The Rams' beefed up run offense should make them about 10 points better in this matchup, but if Warner is a go, the Cards win 34-24
. If not... well, let's cross that bridge if we come to it.
Week 12: Seahags' Revenge
Walter Jones (age 35, back troubles, knee that can't be fixed), done. Marcus Trufant (bulging disk), done. Matt Hasselbeck (chronic back trouble, broken down protection), highly medicated. TJ Duckett (age 28), hitting the wall. Patrick Kerney, hobbled. Deion Branch, in the trainers room, again. Julius Jones, hitting the bench as he has in every season.
Ladies and gentlemen, cry not for the Seattle Seahawks as they enter the dark and lonely era that the Rams are just now emerging from. The era of Suck.
I point out these injuries and maladies not to gloat, but to show how predictable they are. And yet in their offseason moves, Tim Ruskell and the Seahawks organization has essentially glossed over them, rearranging deck chairs (exit Julian Peterson, enter Aaron Curry) while the Titanic is on a collision course.
By this point in the season, both the Rams and 'Hawks might have pretty similar records -- four wins or so against 7 losses -- but will be heading in completely opposite directions. And finally, St Louis will be able to put an end to the reign of error that has seen them lose six consecutive (seven, if my Week 1 prediction holds true) to their hated rivals. But this is no time for sympathy, it is time for the Rams to put their cleats on Seattle's throats.
Many pundits point to the emerging stable of quality receivers in Seattle, thanks to the signing of TJ Houshmandzadeh and the presumptive return to health of Nate Burleson. But these gains are almost completely nullified by the ultra-conservative, short-distance passing game that Jim Mora is installing, in support of a Falcons-esque run-dominant offense. The second major problem with this plan is an offensive line much like last years' Rams, far too aged and on the verge of collapse (with Max Unger playing the role of Richie Incognito in "I can't do this all by myself!"). The third problem was that Atlanta's offense under Mora was repeatedly bailed out by Michael Vick's sheer ankle-breaking athleticism. And even if he's called upon to play the role, Seneca Wallace is no Michael Vick.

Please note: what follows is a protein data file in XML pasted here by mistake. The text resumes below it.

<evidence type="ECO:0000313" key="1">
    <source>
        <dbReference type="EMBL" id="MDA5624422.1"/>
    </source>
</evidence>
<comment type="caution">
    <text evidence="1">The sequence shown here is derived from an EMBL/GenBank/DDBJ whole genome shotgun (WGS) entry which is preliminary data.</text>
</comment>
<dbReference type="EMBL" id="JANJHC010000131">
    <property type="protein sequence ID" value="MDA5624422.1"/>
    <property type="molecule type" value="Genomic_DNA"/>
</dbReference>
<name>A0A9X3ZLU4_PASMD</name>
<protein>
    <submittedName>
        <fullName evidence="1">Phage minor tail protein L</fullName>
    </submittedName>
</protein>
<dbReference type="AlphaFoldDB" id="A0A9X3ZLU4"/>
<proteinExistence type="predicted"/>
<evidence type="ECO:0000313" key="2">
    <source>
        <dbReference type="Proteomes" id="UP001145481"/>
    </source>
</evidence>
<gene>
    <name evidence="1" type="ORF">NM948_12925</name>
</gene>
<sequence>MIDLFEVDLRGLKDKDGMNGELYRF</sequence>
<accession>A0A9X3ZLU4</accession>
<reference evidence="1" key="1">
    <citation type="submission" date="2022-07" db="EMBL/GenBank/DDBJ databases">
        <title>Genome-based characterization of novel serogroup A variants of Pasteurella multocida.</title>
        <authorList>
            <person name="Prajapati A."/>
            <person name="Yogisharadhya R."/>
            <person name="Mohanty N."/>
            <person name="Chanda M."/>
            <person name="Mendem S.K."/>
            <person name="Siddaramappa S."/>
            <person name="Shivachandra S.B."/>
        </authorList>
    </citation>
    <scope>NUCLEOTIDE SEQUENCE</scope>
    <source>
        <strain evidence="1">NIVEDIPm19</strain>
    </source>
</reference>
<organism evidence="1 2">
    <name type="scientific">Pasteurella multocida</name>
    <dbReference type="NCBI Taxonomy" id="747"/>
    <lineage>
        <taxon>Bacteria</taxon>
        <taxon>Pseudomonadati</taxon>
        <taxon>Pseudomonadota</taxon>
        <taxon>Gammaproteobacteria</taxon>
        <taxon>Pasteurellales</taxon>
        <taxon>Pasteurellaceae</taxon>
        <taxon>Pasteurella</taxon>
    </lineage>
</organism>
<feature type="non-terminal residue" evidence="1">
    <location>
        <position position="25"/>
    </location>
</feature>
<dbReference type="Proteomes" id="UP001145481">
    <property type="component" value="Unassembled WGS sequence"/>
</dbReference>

By this point in the season, the Rams' offensive line will have been tested and hardened against much tougher opponents, to the point that running against Seattle's 28th-ranked (and little-improved) run defense will feel like taking off leg irons. The lack of depth in any unit beyond the linebackers will give Bulger ample opportunity to reclaim a swagger that has been missing from his divisional matchups the last few years. And the Rams, once they get a taste for revenge, will drink deeply in what will become the season's first laugher: a 34-6 Rams
So wraps the month of November: begins and ends with a win over clearly inferior competition, and features two gutsy and improving performances in between. They aren't in the playoff race unless Arizona seriously stumbles, but they are looking much more cohesive than in years past, and give St Louisans a reason to brave the winds of December and the prices of downtown parking lots, and fill the dome with blue and gold in the season's last games.